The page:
This was posted on one of the cavalier lists I belong to regarding how the Foetal Tissue research project came about and what exactly they are trying to do. I’m in huge support of this project and the more people are aware of it the better so I have decided to post it on my blog. It is written by Sheena Stevens.
FOETAL TISSUE RESEARCH
It was very cold and dark in Devon at three o’clock on a Saturday morning in November 2006 when I got up to go to the International Seminar on Syringomyelia at the Royal Veterinary College in Hertfordshire. I listened to Drs Rusbridge, Marino, Jeffery, Deutschland and Flint and by mid afternoon had given up taking notes …
There was one person on the speakers’ table who didn’t say very much but I did catch a chance remark about tissue which triggered my interest – so as everyone was packing up to leave I dropped in to the chair next to her. We had a very brief conversation which went roughly along the lines of, “You want tissue, don’t you?” “Yes, but I can’t get it. I’ve been trying for over a year.” “Who have you tried?” “Vets.” “You’ve been asking the wrong people.” So we exchanged email addresses.
And thus it began … Dr Imelda McGonnell is an embryologist with a research focus on head development and associated birth defects, and an expert in skull and brain development. Projects in her lab involve investigating growth factor influence upon cranial skeletal development. The FTR project fits exactly with other research ongoing in the lab as it investigates a common developmental disorder which occurs in animals and humans and is likely to manifest due to disrupted growth factor signalling. She is pure and impartial science. She told me what she wanted and I worked out how to get it to her. Basically, Cavalier breeders contact me when they have whelp deaths – in fact any death up to about four months of age – I post off a kit, and the tissue is sent to the RVC. We are also asking now for Griffon Bruxellois tissue.
This is the first piece of research that has been done on foetal tissue, and the hope is that it will prove beneficial to both the dogs and to human sufferers from the condition. The research is ongoing, painstaking, and very thorough. One of the team members at the RVC has a research focus on epilepsy, and there have been requests from a cardiologist for mitral valve tissue … so we may manage a three in one!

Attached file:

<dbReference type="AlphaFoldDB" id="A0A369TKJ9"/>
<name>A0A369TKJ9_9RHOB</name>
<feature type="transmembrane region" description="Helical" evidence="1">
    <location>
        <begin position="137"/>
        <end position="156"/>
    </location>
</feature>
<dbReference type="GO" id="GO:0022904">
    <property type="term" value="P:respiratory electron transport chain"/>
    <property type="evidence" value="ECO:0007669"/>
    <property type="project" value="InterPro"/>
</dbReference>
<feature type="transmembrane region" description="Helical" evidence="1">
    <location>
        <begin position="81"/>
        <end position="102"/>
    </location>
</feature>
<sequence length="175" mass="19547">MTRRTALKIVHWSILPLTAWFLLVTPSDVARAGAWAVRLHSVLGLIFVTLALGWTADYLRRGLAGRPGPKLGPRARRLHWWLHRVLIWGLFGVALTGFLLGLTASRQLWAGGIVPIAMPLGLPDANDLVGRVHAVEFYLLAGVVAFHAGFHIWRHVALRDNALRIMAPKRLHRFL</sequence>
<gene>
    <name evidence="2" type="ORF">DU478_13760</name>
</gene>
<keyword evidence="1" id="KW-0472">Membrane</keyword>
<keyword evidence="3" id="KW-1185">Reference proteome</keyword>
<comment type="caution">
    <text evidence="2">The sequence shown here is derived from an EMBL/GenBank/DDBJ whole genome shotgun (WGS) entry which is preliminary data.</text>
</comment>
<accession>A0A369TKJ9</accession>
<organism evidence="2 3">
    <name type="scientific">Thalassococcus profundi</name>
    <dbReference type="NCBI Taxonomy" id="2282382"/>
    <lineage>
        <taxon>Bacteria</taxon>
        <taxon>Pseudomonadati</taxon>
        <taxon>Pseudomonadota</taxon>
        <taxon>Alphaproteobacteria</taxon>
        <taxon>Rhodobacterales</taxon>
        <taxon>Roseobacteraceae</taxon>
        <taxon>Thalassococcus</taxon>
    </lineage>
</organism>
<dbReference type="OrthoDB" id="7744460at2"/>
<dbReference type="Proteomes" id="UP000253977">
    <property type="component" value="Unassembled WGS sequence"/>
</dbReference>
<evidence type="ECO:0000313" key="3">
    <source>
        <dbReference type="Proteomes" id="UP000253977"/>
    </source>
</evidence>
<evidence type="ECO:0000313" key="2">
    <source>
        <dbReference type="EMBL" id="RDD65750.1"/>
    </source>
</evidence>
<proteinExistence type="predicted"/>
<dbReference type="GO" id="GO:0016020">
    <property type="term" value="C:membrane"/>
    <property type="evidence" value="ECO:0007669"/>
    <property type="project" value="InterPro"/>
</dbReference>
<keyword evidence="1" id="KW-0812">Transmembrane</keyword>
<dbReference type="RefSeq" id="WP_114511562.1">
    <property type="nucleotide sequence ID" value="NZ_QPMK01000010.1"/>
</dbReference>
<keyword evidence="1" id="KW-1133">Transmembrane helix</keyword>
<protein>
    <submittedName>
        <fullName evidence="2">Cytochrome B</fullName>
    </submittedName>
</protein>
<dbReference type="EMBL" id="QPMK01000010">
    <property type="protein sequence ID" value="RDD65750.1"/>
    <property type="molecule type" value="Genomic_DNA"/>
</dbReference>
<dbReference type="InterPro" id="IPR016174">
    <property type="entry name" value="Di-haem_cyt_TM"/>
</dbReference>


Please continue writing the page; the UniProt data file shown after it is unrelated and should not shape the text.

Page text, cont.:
It is, of course, expensive. The Cavalier Club donated funds for the research, and so did the Kennel Club. Because we had managed to get the research up and running, Dr McGonnell was able to apply to other bodies for some funding – and so it goes on. There was a gap of a year while Dr McGonnell took time out to have twins … but from having started with the proverbial piece of used chewing gum and a length of string, we now have funding by the RVC for a dedicated Ph.D student – a huge expense but the student, a qualified vet with research experience in both London and Liverpool, is now in place. The West of England, the Cavalier Club and the ACKCS Charitable Trust have all made large donations this year, together with smaller ones from individuals. There are a variety of fund raising activities going on – the quilt raffle, the World Wide Walk, a Fun Day in Coventry and others … FTR even has a support group on Facebook!
So … from a cold and lonely start to a long November day I can now thank a variety of people for the stage we have arrived at already – those who’ve helped with publicity, those who’ve been enthusiastic and supportive and remain so – but most of all I have to thank those breeders who have gone the extra mile and donated the tissue.